Will Samsung's Bada affect Android?

Samsung will wean itself from Windows Mobile to focus on Bada and Android. But could Android be in danger as well?

Scott Webster
Scott Webster has spent the better part of his adult life playing with cell phones and gadgets. When not looking for the latest Android news and rumors, he relaxes with his wife and son. Scott also is the senior editor for AndroidGuys. E-mail Scott.
Scott Webster
2 min read

With the announcement of its new Bada operating system, Samsung promises to shake up the mobile OS market in the next few years.

According to a Seoul-based brokerage firm, the cell phone giant plans to gradually abandon its use of Microsoft Windows Mobile OS and increase the number of devices running Android and Bada.

While Windows Mobile accounted for nearly 90 percent of Samsung' smart phone line in 2008, it's estimated to drop to 50 percent in 2010 and 20 percent in 2011. This move echoes a recent HTC decision to devote over half of their 2010 product line to Android.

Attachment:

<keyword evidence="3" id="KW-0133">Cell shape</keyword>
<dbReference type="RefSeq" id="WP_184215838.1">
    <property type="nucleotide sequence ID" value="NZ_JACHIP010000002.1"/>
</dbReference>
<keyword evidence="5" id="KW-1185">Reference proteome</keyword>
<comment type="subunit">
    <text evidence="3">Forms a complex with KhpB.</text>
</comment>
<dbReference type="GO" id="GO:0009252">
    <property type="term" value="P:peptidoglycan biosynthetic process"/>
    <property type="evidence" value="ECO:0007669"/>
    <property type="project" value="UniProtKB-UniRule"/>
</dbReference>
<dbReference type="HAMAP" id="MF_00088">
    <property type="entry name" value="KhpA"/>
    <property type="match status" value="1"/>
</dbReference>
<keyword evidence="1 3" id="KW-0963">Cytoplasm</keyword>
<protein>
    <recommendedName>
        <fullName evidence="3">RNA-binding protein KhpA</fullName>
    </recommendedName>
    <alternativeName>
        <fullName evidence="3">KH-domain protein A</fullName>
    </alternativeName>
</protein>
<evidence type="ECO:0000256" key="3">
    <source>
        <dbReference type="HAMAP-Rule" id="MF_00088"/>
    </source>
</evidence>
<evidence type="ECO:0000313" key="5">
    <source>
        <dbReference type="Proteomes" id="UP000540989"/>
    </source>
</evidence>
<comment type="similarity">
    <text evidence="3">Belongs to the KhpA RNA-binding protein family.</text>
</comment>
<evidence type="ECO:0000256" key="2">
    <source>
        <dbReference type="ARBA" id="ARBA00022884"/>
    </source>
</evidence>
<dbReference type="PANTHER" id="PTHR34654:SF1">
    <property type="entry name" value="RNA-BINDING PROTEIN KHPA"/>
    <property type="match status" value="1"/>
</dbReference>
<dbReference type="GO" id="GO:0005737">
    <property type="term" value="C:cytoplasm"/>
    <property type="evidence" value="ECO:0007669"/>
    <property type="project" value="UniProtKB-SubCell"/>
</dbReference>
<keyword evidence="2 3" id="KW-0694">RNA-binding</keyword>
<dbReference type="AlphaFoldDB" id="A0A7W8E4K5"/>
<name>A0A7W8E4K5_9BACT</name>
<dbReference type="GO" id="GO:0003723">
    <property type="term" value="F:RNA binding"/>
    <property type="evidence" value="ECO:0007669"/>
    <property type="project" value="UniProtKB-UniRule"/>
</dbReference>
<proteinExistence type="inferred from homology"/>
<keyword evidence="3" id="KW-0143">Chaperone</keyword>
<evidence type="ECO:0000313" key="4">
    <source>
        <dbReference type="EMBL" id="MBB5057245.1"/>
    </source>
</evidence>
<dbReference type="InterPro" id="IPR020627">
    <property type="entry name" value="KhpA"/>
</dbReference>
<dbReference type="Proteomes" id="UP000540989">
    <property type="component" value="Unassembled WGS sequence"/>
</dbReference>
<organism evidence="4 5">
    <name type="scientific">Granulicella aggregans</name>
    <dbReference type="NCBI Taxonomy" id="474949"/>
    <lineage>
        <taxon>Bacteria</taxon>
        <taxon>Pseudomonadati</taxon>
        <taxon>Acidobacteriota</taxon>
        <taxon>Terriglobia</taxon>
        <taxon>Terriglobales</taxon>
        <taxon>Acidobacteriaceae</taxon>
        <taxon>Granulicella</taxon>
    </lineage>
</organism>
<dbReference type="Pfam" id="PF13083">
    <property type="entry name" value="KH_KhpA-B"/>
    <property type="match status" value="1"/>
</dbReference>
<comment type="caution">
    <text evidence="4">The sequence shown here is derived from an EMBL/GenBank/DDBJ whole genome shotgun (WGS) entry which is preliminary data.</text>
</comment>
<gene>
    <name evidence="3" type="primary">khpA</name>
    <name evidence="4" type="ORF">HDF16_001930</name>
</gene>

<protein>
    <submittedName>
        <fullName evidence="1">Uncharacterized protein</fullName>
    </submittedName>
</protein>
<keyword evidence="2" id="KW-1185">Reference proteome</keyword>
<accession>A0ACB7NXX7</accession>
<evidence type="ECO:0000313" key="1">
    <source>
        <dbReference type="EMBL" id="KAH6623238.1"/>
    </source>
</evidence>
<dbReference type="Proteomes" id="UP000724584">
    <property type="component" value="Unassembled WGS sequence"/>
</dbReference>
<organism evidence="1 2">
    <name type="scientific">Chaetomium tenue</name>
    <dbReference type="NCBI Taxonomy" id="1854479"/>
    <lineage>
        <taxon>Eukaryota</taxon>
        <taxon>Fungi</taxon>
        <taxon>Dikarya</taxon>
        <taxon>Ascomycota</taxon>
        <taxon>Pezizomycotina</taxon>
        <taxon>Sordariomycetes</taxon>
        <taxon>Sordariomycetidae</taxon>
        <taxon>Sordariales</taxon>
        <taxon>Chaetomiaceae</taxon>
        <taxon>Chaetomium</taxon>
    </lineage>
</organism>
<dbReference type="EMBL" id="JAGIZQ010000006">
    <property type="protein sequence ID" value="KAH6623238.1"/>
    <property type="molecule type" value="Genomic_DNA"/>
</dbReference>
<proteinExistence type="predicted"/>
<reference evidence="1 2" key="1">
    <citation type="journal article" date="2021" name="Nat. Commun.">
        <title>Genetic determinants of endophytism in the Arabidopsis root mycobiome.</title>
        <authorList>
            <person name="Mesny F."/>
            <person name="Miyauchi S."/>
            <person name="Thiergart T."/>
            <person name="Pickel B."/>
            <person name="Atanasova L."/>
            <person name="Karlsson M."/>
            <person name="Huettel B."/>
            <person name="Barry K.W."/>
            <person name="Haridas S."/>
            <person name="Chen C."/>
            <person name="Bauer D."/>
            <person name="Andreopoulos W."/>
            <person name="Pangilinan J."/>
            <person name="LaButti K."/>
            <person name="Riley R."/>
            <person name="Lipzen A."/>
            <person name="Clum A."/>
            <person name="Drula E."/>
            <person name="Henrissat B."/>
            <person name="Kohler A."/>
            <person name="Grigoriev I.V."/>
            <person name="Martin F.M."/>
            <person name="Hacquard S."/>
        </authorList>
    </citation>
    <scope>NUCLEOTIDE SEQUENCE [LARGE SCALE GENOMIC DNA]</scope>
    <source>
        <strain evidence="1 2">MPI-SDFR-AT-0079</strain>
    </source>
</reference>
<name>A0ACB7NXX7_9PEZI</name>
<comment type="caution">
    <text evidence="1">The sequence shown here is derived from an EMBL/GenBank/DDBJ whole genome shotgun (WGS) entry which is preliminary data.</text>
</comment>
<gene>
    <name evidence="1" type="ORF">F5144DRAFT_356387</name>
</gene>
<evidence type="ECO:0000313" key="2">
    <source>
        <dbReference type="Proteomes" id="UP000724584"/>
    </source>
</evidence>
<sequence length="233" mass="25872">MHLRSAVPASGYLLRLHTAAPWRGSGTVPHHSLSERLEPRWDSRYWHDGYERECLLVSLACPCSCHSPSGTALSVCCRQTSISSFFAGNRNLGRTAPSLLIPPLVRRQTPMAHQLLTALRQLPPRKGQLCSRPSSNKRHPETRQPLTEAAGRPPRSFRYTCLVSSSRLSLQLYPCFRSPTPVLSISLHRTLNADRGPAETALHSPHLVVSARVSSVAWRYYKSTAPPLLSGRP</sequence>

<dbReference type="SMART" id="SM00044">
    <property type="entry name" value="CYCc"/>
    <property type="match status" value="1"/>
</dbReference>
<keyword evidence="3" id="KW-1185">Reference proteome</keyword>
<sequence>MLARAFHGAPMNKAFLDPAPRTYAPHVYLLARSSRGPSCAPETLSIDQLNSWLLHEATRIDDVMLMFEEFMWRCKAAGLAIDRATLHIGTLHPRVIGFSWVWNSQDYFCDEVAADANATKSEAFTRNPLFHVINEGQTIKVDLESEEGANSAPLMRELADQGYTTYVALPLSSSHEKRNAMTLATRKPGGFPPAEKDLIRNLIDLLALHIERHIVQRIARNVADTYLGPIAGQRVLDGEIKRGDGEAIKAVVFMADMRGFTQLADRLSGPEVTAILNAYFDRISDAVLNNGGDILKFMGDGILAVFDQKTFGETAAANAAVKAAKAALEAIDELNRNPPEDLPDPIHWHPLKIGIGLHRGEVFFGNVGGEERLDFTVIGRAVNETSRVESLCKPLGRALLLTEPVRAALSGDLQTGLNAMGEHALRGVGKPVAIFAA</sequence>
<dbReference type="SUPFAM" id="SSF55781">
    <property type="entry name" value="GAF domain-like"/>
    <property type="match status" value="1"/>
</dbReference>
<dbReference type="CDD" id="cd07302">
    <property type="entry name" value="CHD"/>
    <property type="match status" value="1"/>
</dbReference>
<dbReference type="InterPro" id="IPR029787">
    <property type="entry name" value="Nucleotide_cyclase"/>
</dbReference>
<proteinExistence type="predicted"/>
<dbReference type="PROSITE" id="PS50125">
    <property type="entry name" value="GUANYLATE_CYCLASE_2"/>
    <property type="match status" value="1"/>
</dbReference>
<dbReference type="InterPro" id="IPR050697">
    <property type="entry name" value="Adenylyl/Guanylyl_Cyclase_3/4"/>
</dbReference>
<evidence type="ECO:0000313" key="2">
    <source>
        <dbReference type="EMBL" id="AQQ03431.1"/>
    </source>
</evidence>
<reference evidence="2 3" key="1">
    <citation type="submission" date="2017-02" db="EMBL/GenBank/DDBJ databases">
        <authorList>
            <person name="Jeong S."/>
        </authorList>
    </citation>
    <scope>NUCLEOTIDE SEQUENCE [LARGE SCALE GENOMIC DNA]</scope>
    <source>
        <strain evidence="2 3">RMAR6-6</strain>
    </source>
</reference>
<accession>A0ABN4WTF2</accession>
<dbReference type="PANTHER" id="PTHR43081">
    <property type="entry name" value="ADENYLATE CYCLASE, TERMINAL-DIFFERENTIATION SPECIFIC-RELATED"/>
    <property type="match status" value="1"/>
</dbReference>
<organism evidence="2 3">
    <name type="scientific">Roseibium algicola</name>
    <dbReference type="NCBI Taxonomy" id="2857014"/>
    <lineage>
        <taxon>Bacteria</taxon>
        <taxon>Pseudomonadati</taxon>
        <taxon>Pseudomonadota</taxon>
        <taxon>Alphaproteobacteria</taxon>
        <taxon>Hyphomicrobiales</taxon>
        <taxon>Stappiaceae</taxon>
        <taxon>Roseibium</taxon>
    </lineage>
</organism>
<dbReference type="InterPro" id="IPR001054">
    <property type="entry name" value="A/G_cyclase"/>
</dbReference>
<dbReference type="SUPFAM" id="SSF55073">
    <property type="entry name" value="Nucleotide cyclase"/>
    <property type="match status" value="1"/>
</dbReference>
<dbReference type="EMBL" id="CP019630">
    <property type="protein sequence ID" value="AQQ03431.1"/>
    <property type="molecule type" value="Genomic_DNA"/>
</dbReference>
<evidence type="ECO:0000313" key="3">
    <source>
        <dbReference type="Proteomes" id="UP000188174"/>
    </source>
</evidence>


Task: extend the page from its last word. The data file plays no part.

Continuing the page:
Though the real details of Bada have yet to emerge, Samsung is positioning it as an open platform that is "simple for developers to use, offers a groundbreaking user interface and can be transferred into a sophisticated and attractive UI design for developers." Sounds a bit like Android, doesn't it?

Of course, that leads us to ask whether Android is just a stop on the way to a total Bada handset line. Though anything can happen, we'd say that the relationship between Android and Bada will stay strong and healthy for quite some time. Samsung is already integrating its exclusive TouchWiz interface into smartphones, from the Windows Mobile Omnia II to the upcoming Android Behold II, so there's no reason to believe that Bada and Android couldn't play nice together in a similar manner.

What's more, the company is also a founding member of the LiMo Foundation. If anything, Bada just reaffirms Samsung's belief in the idea of "open" for mobile platforms. And with the mobile OS market already crowded with the likes of Apple, RIM, Windows Mobile, and Palm, there's little reason to think that Samsung would focus solely on its own OS.